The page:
xxxx

 

Well-settled in our jurisprudence is the rule that a cause of action for damages arising from the acts or omission complained of as an offense is different and distinct from the prosecution of the offense itself. Extinction of the penal action does not carry with it the extinction of the civil action, unless the extinction proceeds from a declaration in a final judgment that the fact from which the civil liability might arise did not exist. Besides, it is elementary that an accused may be civilly liable even if acquitted of the crime charged.[15]

 

 

A Second Motion for Reconsideration[16] was filed but it was also denied by public respondent in her questioned August 26, 2006 Order.[17]

 

Aggrieved, petitioners come before this Court. While they admit that they are aware of the principle of the hierarchy of the courts, they opted to directly appeal before this Court considering that the issue to be resolved entails an interpretation of Section 4, R.A. No. 8249, otherwise known as the Sandiganbayan Act, which provides:

 

Section 4. Section 4 of the same decree is hereby further amended to read as follows:

 

x x x

 

In case private individuals are charged as co-principal, accomplices or accessories with the public officers or employees, including those employed in government-owned or controlled corporations, they shall be tried jointly with said public officers and employees in the proper courts which shall exercise jurisdiction over them.

 

Any provisions of law or Rules of Court to the contrary notwithstanding, the criminal action and the corresponding civil action for the recovery of civil liability shall at all times be simultaneously instituted with and jointly determined in, the same proceeding by the Sandiganbayan or the appropriate courts, the filing of the criminal action being deemed to necessarily carry with it the filing of the civil action, and no right to reserve the filing of such civil action separately from the criminal action shall be recognized: Provided, however, that where the civil action had heretofore been filed separately but judgment therein has not yet been rendered, and the criminal case is hereafter filed with the Sandiganbayan or the appropriate court, said civil action shall be transferred to the Sandiganbayan or the appropriate court, as the case may be, for consolidation and joint determination with the criminal action, otherwise, the separate civil action shall be deemed abandoned. [Emphasis Supplied]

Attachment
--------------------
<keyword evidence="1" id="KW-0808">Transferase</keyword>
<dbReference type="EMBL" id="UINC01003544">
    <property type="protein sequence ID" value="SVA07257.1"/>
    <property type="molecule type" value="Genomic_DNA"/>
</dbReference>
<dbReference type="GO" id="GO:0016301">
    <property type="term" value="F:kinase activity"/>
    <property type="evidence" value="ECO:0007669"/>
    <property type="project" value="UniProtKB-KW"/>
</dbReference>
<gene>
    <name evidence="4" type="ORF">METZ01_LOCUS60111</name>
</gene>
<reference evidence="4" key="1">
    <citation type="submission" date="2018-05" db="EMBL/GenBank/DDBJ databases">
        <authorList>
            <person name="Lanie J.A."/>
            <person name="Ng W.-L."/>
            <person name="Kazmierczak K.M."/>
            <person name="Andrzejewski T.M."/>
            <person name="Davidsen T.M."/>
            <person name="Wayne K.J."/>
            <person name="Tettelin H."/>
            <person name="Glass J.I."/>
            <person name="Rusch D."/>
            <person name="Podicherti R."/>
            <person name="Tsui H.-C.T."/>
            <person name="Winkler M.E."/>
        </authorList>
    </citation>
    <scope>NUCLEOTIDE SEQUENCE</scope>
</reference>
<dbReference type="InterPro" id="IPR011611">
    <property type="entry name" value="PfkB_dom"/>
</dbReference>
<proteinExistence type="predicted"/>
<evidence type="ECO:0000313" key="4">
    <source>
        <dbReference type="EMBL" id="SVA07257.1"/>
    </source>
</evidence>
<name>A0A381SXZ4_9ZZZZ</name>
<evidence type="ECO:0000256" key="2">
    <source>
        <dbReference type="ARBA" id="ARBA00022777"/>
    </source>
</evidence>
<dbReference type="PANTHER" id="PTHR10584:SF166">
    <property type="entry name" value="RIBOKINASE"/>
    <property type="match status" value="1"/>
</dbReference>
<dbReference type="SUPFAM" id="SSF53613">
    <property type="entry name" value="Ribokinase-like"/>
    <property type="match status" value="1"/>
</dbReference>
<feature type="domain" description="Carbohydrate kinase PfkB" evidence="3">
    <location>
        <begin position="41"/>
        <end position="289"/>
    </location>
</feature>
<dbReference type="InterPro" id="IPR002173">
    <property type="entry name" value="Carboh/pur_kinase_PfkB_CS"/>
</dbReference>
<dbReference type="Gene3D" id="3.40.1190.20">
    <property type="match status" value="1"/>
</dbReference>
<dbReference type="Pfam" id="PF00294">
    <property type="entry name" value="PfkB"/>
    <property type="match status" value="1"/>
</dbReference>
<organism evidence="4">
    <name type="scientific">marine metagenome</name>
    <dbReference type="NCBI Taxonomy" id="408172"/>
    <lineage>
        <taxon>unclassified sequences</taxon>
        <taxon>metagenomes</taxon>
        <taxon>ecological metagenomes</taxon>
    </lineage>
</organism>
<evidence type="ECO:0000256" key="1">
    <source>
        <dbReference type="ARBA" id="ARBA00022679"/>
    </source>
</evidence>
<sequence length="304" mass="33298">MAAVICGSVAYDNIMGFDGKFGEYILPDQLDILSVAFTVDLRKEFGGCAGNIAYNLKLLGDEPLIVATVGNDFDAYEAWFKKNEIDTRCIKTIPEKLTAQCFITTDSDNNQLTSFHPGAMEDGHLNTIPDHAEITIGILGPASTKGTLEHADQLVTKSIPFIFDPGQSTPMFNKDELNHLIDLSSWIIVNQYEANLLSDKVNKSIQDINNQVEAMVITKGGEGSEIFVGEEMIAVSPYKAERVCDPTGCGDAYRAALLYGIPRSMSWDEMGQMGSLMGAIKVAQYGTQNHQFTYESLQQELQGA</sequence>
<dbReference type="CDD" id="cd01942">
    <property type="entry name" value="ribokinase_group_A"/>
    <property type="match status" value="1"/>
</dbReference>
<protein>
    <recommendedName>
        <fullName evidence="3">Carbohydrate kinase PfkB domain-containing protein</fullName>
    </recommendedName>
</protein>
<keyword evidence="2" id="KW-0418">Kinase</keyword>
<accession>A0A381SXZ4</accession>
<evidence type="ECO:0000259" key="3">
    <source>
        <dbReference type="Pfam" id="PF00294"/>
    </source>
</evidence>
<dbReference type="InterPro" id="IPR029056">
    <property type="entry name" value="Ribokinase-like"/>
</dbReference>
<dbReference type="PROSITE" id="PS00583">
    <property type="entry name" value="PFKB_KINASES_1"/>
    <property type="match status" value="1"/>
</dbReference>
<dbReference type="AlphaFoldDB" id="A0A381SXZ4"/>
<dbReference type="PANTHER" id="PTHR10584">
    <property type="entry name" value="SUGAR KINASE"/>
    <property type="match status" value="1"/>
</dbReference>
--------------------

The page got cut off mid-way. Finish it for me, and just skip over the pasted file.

In this petition, the petitioners presented this lone

 

ISSUE

 

WHETHER OR NOT THE REGIONAL TRIAL COURT OR ANY OTHER COURTS HAS THE JURISDICTION TO TRY CIVIL CASE NO. 00-0089 GIVEN THE MANDATORY SIMULTANEOUS INSTITUTION AND JOINT DETERMINATION OF A CIVIL LIABILITY WITH THE CRIMINAL ACTION AND THE EXPRESS PROHIBITION TO FILE THE SAID CIVIL ACTION SEPARATELY FROM THE CRIMINAL ACTION AS PROVIDED FOR UNDER SECTION 4 OF REPUBLIC ACT 8249?[18]

 

After a careful review of the records, the Court finds no commission of a grave abuse of discretion which can be attributed to the public respondent in issuing the challenged Orders dated May 8, 2006, July 12, 2006 and August 26, 2006.

 

As correctly pointed out by the public respondent, the subject civil case does not fall within the purview of Section 4 of R.A. No. 8249 as the latter part of this provision contemplates only two (2) situations. These were correctly pointed out by the public respondent as follows: First, a criminal action has been instituted before the Sandiganbayan or the appropriate courts after the requisite preliminary investigation, and the corresponding civil liability must be simultaneously instituted with it; and Second, the civil case, filed ahead of the criminal case, is still pending upon the filing of the criminal action, in which case, the civil case should be transferred to the court trying the criminal case for consolidation and joint determination.

 

Evidently, Section 4 of R.A. No. 8249 finds no application in this case. No criminal action has been filed before the Sandiganbayan or any appropriate court. Thus, there is no appropriate court to which the subject civil case can be transferred or consolidated as mandated by the said provision.